Writing an Effective Job Ad

Oct. 1, 2014
It’s no secret that young, talented students graduating from technical schools are in high demand. But shops don’t always do an effective job of selling themselves in job advertisements. Here are the top tips for writing an outstanding job ad.

It’s no secret that young, talented students graduating from technical schools are in high demand. But shops don’t always do an effective job of selling themselves in job advertisements. Dave Schedin, principal consultant at CompuTrek Automotive Management Systems, says owners need to get better at addressing the factors that make their business attractive to work for, and not just the basic requirements.

Schedin, who coaches and trains shop owners through the hiring process, outlines his top tips for writing an effective job ad.

This process is more than placing an ad. It requires that the owner truly understands what they want in that person. You have to understand what you want out of the position. The ad’s No. 1 purpose is to make the applicant want to pick up the phone and call. 

In the past, ads used to be limited in their word count because they were generally print ads. In today’s market, newspaper ads are going by the wayside with the advent of Craigslist and Angie’s List. You are now able to put more verbiage in the ad without a huge expense. We don’t want the ad to do all the selling for us, but we want it to create value. 

Let’s start with the basic set of information that every ad should have. We have found that job advertisements that do not include the following basic details tend to get skipped over: 

  • Creative Job Title. The job title is the first thing that people look at. Although repair shops tend to have fairly standard titles for shop positions, I do encourage owners to get more creative with job titles. Try to be as specific as you can. For example, while nobody really knows what an “advisor” means, “customer relations service consultant” is more specific and also communicates the values you’re looking for.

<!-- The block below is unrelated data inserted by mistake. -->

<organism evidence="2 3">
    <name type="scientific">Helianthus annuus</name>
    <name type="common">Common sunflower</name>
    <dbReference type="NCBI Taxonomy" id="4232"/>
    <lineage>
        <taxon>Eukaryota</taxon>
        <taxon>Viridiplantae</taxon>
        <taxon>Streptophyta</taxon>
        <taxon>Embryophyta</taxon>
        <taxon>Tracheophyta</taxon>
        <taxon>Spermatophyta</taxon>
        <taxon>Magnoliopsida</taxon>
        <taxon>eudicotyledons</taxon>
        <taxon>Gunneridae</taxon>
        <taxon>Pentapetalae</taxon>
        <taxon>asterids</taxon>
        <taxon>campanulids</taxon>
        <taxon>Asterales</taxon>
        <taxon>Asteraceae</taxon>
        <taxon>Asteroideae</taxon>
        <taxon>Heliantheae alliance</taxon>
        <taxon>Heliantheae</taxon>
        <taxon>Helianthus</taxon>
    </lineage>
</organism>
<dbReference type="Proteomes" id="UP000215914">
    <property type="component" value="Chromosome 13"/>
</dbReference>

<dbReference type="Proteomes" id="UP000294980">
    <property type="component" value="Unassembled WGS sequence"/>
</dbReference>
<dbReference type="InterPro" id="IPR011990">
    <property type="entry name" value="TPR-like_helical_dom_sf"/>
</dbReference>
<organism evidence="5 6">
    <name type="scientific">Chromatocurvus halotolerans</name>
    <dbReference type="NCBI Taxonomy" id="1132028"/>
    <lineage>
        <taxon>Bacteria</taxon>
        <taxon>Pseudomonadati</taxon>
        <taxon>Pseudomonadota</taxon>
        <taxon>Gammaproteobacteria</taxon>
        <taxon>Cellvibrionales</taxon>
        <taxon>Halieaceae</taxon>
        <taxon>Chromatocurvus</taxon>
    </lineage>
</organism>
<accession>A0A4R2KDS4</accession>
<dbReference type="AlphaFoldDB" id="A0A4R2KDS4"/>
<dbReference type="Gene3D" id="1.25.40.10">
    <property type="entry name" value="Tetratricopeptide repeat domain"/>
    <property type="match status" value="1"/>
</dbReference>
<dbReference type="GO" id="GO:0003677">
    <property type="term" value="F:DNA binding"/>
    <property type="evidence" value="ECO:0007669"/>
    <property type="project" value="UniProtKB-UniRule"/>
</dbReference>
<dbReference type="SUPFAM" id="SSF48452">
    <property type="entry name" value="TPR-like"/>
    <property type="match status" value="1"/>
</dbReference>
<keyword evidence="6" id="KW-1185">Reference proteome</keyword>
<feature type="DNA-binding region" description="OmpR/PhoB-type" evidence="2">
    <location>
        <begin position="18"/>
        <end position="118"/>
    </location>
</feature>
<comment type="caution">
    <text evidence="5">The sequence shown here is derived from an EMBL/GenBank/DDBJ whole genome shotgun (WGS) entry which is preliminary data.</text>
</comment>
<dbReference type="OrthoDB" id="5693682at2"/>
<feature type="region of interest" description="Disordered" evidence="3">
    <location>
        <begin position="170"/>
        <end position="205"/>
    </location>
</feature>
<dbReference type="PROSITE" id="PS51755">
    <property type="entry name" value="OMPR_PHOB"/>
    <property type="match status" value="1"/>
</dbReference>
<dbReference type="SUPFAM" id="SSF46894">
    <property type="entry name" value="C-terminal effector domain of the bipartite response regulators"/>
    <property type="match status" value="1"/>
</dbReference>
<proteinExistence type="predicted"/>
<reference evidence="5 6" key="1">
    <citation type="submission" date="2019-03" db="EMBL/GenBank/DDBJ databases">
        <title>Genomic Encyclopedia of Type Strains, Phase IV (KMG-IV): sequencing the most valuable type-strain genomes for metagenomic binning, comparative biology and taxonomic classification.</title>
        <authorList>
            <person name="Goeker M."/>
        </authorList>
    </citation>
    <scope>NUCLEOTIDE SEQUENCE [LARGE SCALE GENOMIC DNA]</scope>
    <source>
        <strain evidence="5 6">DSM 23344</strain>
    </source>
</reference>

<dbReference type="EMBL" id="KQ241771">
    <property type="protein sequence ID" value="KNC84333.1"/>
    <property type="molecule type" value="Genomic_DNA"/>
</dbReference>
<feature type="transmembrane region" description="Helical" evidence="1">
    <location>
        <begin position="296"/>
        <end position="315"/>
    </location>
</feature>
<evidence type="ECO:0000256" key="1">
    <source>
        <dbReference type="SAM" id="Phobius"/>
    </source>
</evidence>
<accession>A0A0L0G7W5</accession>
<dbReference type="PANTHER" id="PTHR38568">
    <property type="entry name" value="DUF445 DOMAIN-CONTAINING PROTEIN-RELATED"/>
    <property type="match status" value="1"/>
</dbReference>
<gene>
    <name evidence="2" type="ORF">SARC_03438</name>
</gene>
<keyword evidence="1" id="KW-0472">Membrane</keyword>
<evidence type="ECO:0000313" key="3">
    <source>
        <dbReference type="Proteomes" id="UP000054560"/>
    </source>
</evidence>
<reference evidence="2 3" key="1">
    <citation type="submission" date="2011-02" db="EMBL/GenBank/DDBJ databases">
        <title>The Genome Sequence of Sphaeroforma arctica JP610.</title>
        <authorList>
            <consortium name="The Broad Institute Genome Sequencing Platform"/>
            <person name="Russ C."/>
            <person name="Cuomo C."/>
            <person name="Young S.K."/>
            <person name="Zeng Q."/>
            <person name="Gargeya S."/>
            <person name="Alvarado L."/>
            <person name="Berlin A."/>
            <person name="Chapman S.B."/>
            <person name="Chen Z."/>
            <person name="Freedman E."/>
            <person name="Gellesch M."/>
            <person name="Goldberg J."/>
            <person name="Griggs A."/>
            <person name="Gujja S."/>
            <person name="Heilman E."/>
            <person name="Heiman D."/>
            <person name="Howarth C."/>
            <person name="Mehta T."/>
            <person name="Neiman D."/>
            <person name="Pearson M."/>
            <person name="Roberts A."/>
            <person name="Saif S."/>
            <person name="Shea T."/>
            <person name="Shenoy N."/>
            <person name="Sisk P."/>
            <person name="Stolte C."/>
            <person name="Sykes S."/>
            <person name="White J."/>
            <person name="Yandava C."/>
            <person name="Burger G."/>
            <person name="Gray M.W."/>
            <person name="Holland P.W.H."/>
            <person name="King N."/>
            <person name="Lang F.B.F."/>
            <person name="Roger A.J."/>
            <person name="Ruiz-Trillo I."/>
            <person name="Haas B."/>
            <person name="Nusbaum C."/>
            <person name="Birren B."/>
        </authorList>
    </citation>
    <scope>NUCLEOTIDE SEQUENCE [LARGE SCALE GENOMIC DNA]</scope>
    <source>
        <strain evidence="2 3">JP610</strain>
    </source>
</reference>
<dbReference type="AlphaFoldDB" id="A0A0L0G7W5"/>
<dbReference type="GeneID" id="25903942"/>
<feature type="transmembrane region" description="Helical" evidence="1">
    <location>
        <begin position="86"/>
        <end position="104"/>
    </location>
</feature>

• Specific Qualifications. In addition, you will want to list the exact type of technician and skill set you need and any minimum experience requirements or qualifications. Think critically about this: Do you have the time and resources to help grow a new tech with little experience? 
  • Job Specifics. I would also mention how employees are paid, work hours and if a background check is required. These basics will eliminate people who are absolutely not right for the job.

Now we get into explaining your culture. It goes without saying that new hires can have a large impact on the culture of your business. Make sure to include specific personality characteristics you’re looking for in applicants and explain your core business philosophies. Talk about what the shop has created or is trying to create. The traits you choose will also inherently reveal the culture you’re looking for.

Selling the candidate on your shop starts with highlighting your differentiators. You want to make the candidate curious about your shop. Start by making a list of all the things associated with the specific job or your shop that would make it appealing to others. That could be details of the benefits package, days off, financial assistance for additional training, a tool allowance, or ownership structure. The point is, you want to show applicants that you care about your employees and want to help them further their careers.

All candidates want to see that there is forward momentum at your shop. You need to show why your shop will offer better job satisfaction compared to other locations. 

To start, you have to show job security and financial strength. Let candidates know how long you have been in operation, your average monthly car count and growth you’ve experienced. You may also want to explain your work mix or if you specialize in certain makes, and tool investments you have made. Highlight the various types of new equipment that your facility has, which will show that you like to remain on the cutting edge. 

Another thing you will want to consider is the location of your shop. If you’re in a metropolitan area where there are a lot of people to draw from, the typical ad will work well. But if you’re in a rural area, you will have to sell the lifestyle of the community in which you live in the ad. For example, highlight the great schools, peaceful environment, lack of commute, family friendly. Having a moving bonus is another way attract people. We have found that many people are willing to relocate, but you need to show that you are serious about taking care of them.

Finally, you need to keep your ad fresh. If your ad has been up for two or three weeks, it’s time to switch up the wording. If applicants notice that the ad has been up for a while, they will assume you haven’t hired anybody yet and that it must not be a great place to work. Do not let an ad sit for more than 30 days before refreshing it. 

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